There are many different types of pain, including acute pain, neuropathic pain, and chronic pain. Acute pain is very intense and immediate, oftentimes with a slow aching tail. It is typically associated with direct injuries and usually abates within three to six months. Neuropathic pain is when damaged nerves send faulty pain signals even after the injury has healed and can be the underlining cause of discomfort for along time.
This type of pain can be experienced as numbness, tingling, sharp stabs, lightning shocks, and weakness. Chronic pain is pain or discomfort that lasts more than three to six months. This can be a non-specific regional pain with no identifiable cause or a more direct pain typically rooted in an injury or degenerative condition. Depending on the type and severity of the pain, different treatments are available.
Treatment Options For Chronic Pain
If you are suffering from chronic pain, your doctor may provide several treatment options to remedy your symptoms. This can include therapy, surgery, or medication. There are many classes of medication – such as NSAIDs (non-steroidal anti-inflammatory drugs), muscle relaxants, opioids, acetaminophen, and other analgesic medicine – that are specially formulated to battle chronic pain. Some of these drugs have addictive potential, build up tolerance, and can be damaging to health or lethal when used incorrectly. Sometimes chronic pain can be so debilitating that it requires surgery to treat. Surgery can specifically target chronic pain through specialized procedures depending on the cause. Some surgical methods incorporate inserting devices inside the patient’s body in order to enable a steady release of medicine, chemical electric current, or heat to the affected nerves. Nerve ablation and electrical nerve stimulation destroy/interrupt pain signals from being relayed to the brain. This is especially effective for neuropathic chronic pain. Intrathecal drug delivery and chemical sympathectomy uses medicine and chemicals to treat chronic pain. This method enables targeted, more efficient and effective administration of medication. Device complications may occur, which can lead to over- or under-medication, that can be life-threatening without surgical intervention. Another technique, particularly effective in treating chronic back pain, is spinal decompression. Spinal decompression is a surgical or non-surgical method of relieving pressure in the spine by stretching and stabilizing the discs and vertebrae. Specific types of back pain can be remedied with differing forms of spinal decompression treatment.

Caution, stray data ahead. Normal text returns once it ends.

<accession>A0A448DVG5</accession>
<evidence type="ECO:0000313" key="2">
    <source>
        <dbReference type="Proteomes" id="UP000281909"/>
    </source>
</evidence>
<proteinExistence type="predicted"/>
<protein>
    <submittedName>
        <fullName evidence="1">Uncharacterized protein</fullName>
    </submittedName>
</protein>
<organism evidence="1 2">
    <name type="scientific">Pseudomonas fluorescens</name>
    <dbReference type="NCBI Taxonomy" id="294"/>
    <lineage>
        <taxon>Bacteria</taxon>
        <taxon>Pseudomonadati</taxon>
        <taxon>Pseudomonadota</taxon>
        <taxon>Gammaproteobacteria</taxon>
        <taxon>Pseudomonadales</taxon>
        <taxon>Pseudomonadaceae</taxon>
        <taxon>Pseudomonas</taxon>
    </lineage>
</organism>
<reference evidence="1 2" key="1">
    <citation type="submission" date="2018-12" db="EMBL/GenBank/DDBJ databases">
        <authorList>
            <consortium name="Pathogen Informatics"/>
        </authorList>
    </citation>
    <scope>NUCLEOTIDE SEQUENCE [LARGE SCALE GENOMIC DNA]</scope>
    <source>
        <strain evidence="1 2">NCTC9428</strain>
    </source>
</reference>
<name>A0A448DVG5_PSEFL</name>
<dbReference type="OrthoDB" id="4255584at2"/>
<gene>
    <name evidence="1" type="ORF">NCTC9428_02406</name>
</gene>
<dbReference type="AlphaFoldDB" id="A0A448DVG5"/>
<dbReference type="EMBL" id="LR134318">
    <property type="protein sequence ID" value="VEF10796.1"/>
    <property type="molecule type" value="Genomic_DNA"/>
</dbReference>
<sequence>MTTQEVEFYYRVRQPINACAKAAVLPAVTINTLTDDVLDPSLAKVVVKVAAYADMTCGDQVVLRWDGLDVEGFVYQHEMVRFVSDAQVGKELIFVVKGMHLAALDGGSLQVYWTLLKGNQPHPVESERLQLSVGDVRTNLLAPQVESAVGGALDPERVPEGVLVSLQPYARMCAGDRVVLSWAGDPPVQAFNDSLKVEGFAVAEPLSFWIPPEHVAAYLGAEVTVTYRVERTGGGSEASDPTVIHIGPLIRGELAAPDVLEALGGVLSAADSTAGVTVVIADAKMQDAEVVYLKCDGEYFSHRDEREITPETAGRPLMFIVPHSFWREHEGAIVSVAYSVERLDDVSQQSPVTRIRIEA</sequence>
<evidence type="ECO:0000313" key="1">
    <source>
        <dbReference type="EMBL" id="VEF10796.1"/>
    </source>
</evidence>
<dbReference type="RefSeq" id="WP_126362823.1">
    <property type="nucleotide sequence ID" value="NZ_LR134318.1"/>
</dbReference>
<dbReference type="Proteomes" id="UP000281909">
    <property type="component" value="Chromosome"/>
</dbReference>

Spinal Decompression Treatment
Depending on the source, severity, and type of chronic back pain, spinal decompression treatment may be advised. Spinal decompression can be an effective means to treating chronic and severe back pain, as well as a mode of improving spinal strength and mobility. There are two options: non-surgical and surgical. Non-surgical spinal decompression involves creating negative intradiscal pressure by gradually stretching the spine in a controlled manner. Typically, non-surgical spinal decompression consists of a series of treatments conducted by a doctor, followed by back strengthening exercises and possible drug prescription. Non-surgical decompression is a non-invasive, low-risk approach at alleviating back pain. Because of this, it is typically the first in line of treatment. If this approach is ineffective, or in cases of very chronic or severe pain, surgical spinal decompression may be advised. Spinal decompression surgery is a more invasive procedure that may help relieve pressure on the spinal cord through different orthopedic techniques. These include corpectomy and discectomy, surgeries involving removal of part or all of a vertebrae and disc to relieve nerve pressure and inflammatory reaction; and foraminotomy and laminotomy, minimally invasive surgeries that remove a portion of bone to allow openings for nerve roots and reduce inflammatory reaction. Though typically effective, surgery may or may not improve chronic pain. Because of this and the inherent risks involved with any surgical procedure, spinal decompression surgery is only advised for most severe cases of chronic back pain.